Wednesday, March 24, 2010

The low-down on Mexico and drugs

Last week I took a trip to Mexico with Daniel Pace and Caio Ribiero, the current owners of a film rights option to my book, Contrabando. We visited some of my old haunts and a few survivors from the past. We also got a taste of what’s happening in Mexico.

To begin, the Mexican aduana confiscated two sacks of non-hybrid, non-genetically modified corn seed I wanted to take my Mexican friends at the border. Monsanto can and does flood Mexico with Frankencorn, but I can’t take a sack of good seed into their country. So much for the notion of free trade.

Daniel forgot his passport so we were forced to spend a day in Acuna waiting on a Fed Ex delivery. With a history of problems in Acuna, I didn’t want to be out and about after dark, so we rented rooms in a large upscale hotel. Despite spring break, we were one of perhaps 40 guests in a hotel containing a thousand rooms. Waiters in the restaurant, hotel maids and those that operated nearby businesses that cater to tourists sat around with nothing to do.

The next day we drove to a small town near Musquiz, Coahuila. Caio got out a camera and began filming. As I feared, this activity did not go unnoticed. Shortly after leaving the town, we were pulled over by two young local policemen and questioned. The cops weren’t abusive or threatening in any way; they just wanted to know who we were and what we were doing.

I found out why the cops stopped us later while talking to a Mexican friend in-the-know. Apparently, not too long ago, Chapo Guzman’s Sinaloa cartel allied itself with the Gulf cartel. A few days before we arrived, virtually every jefe of the Zetas was picked up and disappeared if they didn’t flee for their lives. The local cops are in a quandry, trying to figure out who the new owners of the plaza will be.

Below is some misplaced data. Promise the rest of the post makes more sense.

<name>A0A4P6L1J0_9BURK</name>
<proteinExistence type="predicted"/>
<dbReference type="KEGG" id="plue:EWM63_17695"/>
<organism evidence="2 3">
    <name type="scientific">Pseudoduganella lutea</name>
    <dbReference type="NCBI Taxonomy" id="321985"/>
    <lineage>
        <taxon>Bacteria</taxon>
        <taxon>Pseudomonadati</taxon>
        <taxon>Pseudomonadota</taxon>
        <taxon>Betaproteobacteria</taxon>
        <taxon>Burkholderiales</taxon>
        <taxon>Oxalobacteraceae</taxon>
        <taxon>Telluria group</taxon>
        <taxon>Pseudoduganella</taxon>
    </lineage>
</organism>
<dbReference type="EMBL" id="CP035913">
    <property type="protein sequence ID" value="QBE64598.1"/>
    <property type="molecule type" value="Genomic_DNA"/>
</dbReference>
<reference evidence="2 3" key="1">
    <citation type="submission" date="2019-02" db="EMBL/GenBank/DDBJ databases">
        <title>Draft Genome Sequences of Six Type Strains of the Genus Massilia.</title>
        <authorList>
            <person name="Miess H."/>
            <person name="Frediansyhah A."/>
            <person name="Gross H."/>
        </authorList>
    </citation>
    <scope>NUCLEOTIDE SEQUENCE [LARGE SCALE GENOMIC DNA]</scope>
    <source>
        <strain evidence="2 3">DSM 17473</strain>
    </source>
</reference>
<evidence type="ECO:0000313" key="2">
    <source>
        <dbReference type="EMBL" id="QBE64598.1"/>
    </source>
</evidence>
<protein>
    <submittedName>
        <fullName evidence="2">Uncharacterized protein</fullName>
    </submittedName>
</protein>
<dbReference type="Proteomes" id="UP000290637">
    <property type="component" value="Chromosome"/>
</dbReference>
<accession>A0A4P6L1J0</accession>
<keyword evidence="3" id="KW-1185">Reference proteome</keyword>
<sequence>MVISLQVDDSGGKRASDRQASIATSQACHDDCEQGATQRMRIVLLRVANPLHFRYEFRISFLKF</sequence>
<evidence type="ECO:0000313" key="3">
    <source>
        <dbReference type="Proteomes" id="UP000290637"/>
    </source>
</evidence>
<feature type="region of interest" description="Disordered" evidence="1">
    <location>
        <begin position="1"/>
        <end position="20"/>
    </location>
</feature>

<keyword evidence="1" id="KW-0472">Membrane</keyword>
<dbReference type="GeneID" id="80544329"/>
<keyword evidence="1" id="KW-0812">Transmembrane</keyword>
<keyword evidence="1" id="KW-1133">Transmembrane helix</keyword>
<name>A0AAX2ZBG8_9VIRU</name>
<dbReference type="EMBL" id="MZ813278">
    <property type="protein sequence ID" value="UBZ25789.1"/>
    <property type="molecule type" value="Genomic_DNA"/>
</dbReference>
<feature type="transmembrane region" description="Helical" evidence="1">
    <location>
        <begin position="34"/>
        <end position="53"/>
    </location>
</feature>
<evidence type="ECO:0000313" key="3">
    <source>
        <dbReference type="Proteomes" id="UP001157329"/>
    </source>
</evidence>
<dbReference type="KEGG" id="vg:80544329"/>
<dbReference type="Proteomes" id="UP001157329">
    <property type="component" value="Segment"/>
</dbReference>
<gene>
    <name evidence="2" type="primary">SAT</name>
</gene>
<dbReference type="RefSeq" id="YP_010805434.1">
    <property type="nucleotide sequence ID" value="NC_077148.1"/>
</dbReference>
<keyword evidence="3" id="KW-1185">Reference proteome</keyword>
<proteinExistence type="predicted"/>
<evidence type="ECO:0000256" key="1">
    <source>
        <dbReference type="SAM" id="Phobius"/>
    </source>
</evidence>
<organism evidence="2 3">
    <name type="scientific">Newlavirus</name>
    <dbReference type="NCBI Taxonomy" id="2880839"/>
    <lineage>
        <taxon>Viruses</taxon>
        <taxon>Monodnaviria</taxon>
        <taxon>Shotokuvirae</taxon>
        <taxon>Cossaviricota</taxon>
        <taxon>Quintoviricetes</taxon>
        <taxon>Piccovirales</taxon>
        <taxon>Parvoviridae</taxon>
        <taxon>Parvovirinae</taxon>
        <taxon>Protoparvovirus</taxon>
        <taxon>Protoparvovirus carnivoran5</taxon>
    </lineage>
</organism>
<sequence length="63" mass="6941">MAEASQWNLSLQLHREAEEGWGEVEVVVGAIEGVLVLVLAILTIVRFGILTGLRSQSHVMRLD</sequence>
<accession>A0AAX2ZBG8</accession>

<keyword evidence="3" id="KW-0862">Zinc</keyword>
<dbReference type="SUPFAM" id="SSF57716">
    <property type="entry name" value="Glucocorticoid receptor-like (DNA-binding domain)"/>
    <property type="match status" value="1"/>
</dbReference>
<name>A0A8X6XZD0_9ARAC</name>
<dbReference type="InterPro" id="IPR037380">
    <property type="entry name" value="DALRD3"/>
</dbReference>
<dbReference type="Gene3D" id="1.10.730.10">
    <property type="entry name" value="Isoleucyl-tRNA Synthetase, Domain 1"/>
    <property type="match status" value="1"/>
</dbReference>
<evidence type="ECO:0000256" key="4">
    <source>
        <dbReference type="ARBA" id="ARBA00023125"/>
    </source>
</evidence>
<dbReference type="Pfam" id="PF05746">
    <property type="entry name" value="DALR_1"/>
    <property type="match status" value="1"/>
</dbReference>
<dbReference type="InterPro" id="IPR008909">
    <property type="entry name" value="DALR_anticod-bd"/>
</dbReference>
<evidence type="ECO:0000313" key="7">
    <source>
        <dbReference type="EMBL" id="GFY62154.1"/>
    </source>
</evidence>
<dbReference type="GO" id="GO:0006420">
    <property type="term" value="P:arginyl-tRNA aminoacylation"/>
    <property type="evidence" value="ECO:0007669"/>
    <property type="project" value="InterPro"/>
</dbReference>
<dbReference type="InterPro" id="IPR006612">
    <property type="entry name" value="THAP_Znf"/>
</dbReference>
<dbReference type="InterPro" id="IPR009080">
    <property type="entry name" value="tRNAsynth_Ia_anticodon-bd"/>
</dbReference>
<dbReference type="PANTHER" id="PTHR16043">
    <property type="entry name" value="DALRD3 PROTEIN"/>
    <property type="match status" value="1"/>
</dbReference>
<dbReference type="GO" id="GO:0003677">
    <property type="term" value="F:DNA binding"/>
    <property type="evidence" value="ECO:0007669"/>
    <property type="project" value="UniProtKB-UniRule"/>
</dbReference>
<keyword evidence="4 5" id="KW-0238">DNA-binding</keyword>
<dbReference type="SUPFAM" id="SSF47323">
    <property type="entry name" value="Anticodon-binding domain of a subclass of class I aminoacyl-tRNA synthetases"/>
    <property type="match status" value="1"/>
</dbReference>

I think the Zetas, and perhaps also the Juarez cartel have outlived their welcome in Mexico. They’ve strong-armed people and preyed not only on those involved in the drug trade and the smuggling of illegal immigrants, but also legitimate businesses as well, all the way down to the poor woman selling used clothing. They also fed the habits of a rather large body of previously non-existent domestic consumers and addicts.

Mexico’s economy is collapsing as oil production continues its steep decline and as remittances from workers in the United States continue to slow. Income from tourism has crashed as violence scares visitors away. Drugs continue to provide lots of money and therefore, despite the rhetoric, will continue to flow north. But those that choose to sell dope to Mexican citizens are being eliminated. No trial, no jury. A hail of bullets, dead bodies. A knock on the door and a disappearance. What’s happening in Juarez and other areas is government sanctioned social cleansing. That is what your tax money is buying.

I wrestled with myself before writing this piece. I believe this is the plan that “worked” in Colombia and it will probably “work” in Mexico as well. What's happening is immoral as hell.

It is what it is and people should know the truth. The Juarez murders by and large are government sanctioned acts of social cleansing. Small time Mexican drug dealers and addicts are being eliminated. Chapo and his cohorts probably promised not to sell drugs domestically. Once competitors are eliminated, (if this can be done), the violence will be quelled and security will be restored. Chapo, or someone like him, will get the green light to keep American appetites for drugs satiated and the flow of drugs will continue, unabated.

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